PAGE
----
- The Washington Times - Monday, August 24, 2009

Suspicions that the release of the convicted Lockerbie bomber had more to do with politics than with compassion grew Sunday with the disclosure that British Prime Minister Gordon Brown and Libyan leader Moammar Gadhafi discussed the release in a face-to-face meeting six weeks earlier.

The two leaders met on the sidelines of the Group of Eight summit in L’Aquila, Italy, in early July. At that meeting, Mr. Brown said, “I stressed that, should the Scottish executive decide that Megrahi can return to Libya, this should be a purely private family occasion” and not a public celebration.

The disclosure that Abdel Baset al-Megrahi’s release was in the works long before Thursday’s decision by a Scottish court to set him free belied repeated claims by Mr. Brown’s government over the weekend that there was no behind-the-scenes deal between the two governments.

RELATED STORY: Scottish lawmakers meet on Lockerbie release

On Thursday, al-Megrahi walked out of a Scottish prison after serving eight years of a life sentence for the 1988 bombing of a Pan Am flight over Lockerbie, Scotland, that killed 270 people just days before Christmas.

Al-Megrahi, the only person ever convicted in the attack, promptly boarded a jet and flew to Tripoli, where he was greeted by cheering crowds that included Col. Gadhafi’s son before he was whisked away in an all-white motorcade.

The release was condemned by President Obama, members of Congress and family of those killed in the attack, some of whom said they were sickened by his release and the celebration that followed.

Adm. Mike Mullen, chairman of the Joint Chiefs of Staff, elevated the criticism from moral indignation to politics Sunday on the television talk show circuit.

“Well, this is obviously a political decision, which is out of my lane. But I mean, just personally, I was appalled by the decision,” Adm. Mullen said on CNN.

U.S. and Scottish law enforcement officials indicted al-Megrahi and Amin Khalifa Fhimah on Nov. 14, 1991. They were the only two ever to be charged in the bombing. Mr. Fhimah was acquitted in January, 2001.

However, U.S. authorities have long suspected that many more terrorists were involved in the incident and kept the case open.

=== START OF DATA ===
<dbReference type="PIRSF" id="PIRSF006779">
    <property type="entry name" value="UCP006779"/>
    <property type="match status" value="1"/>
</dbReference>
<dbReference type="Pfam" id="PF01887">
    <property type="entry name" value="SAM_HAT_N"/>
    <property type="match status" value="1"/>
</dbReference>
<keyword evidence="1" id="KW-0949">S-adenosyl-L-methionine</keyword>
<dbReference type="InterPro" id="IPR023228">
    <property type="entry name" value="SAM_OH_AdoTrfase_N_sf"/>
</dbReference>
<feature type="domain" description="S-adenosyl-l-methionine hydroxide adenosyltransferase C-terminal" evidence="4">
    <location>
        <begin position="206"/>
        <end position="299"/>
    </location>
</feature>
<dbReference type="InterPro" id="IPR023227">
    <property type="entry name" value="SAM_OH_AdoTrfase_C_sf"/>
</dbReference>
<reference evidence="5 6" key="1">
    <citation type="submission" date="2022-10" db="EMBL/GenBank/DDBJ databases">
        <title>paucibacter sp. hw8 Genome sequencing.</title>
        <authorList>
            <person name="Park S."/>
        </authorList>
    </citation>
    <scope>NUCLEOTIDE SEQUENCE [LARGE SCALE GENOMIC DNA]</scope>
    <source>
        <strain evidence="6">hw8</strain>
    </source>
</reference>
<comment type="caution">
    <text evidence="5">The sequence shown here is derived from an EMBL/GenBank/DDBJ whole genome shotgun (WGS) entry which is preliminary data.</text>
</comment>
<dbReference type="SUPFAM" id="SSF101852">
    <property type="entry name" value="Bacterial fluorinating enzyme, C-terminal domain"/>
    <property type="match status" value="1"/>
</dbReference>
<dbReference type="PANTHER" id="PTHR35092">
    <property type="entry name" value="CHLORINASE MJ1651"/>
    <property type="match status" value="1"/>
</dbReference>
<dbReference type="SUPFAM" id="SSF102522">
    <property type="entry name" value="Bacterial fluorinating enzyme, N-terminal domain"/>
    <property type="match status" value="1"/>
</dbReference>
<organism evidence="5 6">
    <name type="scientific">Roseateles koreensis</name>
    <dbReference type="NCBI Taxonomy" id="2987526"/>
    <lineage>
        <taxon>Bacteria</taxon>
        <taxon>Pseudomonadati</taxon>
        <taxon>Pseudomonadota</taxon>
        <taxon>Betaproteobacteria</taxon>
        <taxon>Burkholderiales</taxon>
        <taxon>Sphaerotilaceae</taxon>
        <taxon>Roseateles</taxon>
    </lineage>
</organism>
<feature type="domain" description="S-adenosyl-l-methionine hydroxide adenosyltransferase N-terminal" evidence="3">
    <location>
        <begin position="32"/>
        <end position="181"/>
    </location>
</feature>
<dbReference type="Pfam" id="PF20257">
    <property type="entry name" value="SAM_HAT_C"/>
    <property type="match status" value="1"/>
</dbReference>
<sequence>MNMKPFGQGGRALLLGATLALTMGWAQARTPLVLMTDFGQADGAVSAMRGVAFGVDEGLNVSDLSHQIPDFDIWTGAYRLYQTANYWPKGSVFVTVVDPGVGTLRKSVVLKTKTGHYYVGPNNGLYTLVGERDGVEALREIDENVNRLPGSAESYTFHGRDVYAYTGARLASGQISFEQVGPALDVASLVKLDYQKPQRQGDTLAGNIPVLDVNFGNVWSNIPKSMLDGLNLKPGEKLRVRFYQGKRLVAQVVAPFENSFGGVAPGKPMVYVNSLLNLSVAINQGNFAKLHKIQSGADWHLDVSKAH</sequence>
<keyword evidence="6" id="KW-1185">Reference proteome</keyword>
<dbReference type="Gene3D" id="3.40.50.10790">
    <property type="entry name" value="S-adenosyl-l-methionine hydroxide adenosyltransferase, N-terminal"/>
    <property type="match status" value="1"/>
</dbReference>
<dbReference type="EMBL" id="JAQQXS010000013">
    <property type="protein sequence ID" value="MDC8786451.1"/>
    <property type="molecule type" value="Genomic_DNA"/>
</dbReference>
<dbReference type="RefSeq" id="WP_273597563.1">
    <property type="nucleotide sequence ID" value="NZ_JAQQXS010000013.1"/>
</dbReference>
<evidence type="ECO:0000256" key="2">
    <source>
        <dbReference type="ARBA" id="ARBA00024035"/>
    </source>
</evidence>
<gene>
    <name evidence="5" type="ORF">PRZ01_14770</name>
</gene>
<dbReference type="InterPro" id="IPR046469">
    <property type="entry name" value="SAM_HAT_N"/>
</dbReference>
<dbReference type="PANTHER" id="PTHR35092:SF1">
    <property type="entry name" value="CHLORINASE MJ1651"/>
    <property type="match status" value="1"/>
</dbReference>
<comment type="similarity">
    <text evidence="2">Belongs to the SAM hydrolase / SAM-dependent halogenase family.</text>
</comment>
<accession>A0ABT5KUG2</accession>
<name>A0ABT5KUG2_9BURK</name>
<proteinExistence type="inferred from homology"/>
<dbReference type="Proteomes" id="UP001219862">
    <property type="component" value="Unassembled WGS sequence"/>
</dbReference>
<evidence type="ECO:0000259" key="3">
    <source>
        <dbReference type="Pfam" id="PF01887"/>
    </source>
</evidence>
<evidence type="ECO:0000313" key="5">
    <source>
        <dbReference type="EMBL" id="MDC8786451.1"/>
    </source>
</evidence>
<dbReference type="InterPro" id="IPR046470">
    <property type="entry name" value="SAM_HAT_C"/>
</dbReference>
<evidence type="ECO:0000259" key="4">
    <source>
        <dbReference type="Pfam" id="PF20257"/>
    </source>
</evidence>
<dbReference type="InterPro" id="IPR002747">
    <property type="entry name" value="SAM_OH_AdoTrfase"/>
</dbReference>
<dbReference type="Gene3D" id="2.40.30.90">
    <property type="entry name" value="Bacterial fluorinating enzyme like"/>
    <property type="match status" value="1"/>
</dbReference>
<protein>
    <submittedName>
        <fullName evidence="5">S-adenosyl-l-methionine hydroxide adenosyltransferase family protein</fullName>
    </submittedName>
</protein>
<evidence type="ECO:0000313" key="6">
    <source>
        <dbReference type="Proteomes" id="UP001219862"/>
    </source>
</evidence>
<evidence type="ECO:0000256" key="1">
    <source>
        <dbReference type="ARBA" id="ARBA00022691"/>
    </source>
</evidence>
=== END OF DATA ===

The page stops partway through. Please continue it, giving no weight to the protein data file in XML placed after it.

Despite Libya’s decision in 2003 to accept responsibility and pay restitution to the relatives of victims, U.S. officials have not closed the case.

“There remains an open indictment in D.C. and an open investigation,” Richard Kolko, spokesman for the U.S. Justice Department, told The Washington Times on Sunday.

Another U.S. official, who spoke on the condition of anonymity because of the sensitivity of the political situation, said al-Megrahi still faces an indictment of nearly 200 counts in the United States.

The dead included 189 Americans, many on their way home from schools in Europe to spend the Christmas holiday season with their families.

Al-Megrahi, who is terminally ill with prostate cancer, was released Thursday on what Scotland’s justice secretary, Kenny MacAskill, deemed “compassionate” grounds.

FBI Director Robert S. Mueller III strongly criticized the decision over the weekend, saying it “makes a mockery of the rule of law. … Your action gives comfort to terrorists around the world.”

The British prime minister has faced intense criticism all weekend from the press.

Mr. Brown wrote a “Dear Muammar” letter to Col. Gadhafi on Friday, wishing the Libyan leader a happy Ramadan. The text of the letter, released Sunday, disclosed the face-to-face conversation at the G-8 summit.

Col. Gadhafi thanked Mr. Brown and Queen Elizabeth II on Friday for “encouraging the Scottish government” to make its decision - a claim that Downing Street continues to deny.

The Guardian newspaper first reported the Brown-Gadhafi conversation in Italy six weeks earlier.

The British Sunday Times reported that British Foreign Office Minister Ivan Lewis also was involved. He reportedly wrote to the Scottish justice minister, informing him that there was no legal reason to refrain from granting Libya’s request to transfer al-Megrahi under a treaty between Prime Minister Tony Blair and Col. Gadhafi in 2007.

The letter was written Aug. 3, less than three weeks before al-Megrahi was freed. The Sunday Times also quoted a source close to MacAskill as saying: “That clearly means, ‘I hope on this basis you will feel able to approve the Libyan application.’ That’s the only conclusion you can take from it.”

The paper alluded to a lucrative oil deal between Great Britain and Libya, and that Libya was threatening to cut diplomatic ties. British officials have denied the charges.

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